In 1983, the public saw the first posters calling for them to quit smoking. Now, as National No Smoking Day marks its 21st anniversary on 10 March, it sits among a plethora of special days, weeks and months dedicated to all manner of causes, issues and foodstuffs.
The question is, with such a saturated 'awareness days' market, why should the media and public still care? The Sunday Times medical editor Lois Rogers, for example, states that her title never touches awareness campaigns and doesn't agree with them as a PR device. But, according to The Profile Group's Awareness Campaign Register (ACR), the number of awareness events has doubled in the UK over the past five years and now tops the 500 mark. These range from charity fundraisers such as Britain's Biggest All Day Breakfast for Cancer Research, through disease awareness drives including World Aids Day, to social and commercial issues such as the TUC's National Work Your Proper Hours Day.
The calendar is also dotted with blatant pushes for commercial causes such as beds and chips, alongside more quirky campaigns such as National Lucky Me Day, which aims to crush the nation's superstitions around Friday the 13th.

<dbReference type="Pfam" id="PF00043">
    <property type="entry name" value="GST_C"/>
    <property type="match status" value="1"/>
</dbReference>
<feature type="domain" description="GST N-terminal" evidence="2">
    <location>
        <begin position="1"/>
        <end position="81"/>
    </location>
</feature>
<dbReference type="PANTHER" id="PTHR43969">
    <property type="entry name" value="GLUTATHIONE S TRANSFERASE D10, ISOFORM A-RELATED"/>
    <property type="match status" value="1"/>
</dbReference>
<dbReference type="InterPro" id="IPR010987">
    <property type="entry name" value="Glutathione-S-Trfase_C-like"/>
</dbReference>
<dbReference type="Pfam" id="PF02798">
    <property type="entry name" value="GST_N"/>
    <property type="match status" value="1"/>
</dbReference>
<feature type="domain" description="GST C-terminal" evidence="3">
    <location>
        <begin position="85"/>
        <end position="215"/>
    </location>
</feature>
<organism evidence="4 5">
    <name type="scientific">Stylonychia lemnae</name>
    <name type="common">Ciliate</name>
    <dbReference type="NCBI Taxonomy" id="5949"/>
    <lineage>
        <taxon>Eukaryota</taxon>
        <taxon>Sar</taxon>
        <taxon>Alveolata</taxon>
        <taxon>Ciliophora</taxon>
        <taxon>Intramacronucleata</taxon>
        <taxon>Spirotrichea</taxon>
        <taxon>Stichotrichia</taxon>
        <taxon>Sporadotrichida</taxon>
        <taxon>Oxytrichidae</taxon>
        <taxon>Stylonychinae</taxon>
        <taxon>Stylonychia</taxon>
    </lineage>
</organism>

Maintaining long-running campaigns
Some events are popular year-after-year. Breast Cancer Awareness Month (October), for example, enjoys a host of special features on TV and across newspapers and consumer titles, including a special pink edition of The Mail on Sunday's You magazine.
But most long-running campaigns maintain interest by developing their PR strategies over time. 'Our message has never changed, but we've had to evolve the way we've delivered it,' admits No Smoking Day campaign director Ben Youdan.
Over the past 21 years, the charity has shifted its focus from telling smokers and the media what they already know - that smoking kills - to providing the support, help and information smokers need to quit successfully.
To build the campaign's momentum each year, No Smoking Day taps into the general news agenda and in 2003 gained widespread coverage around the topic of tobacco advertising. This year, the campaign will focus at a national level on the much-disputed issue of smoking in public spaces.
Some causes, however, are better understood than others. Mental Health Action Week (11-17 April), organised by the Mental Health Foundation (MHF), has been running since the 1950s and still has to fight the stigma attached to extreme mental health problems such as schizophrenia.
'We used to look at issues that only relate to mental health sufferers, but now we're trying to take the campaign more mainstream as a lot of people don't realise how mental health touches their everyday lives,' says MHF head of press and public affairs Celia Richardson.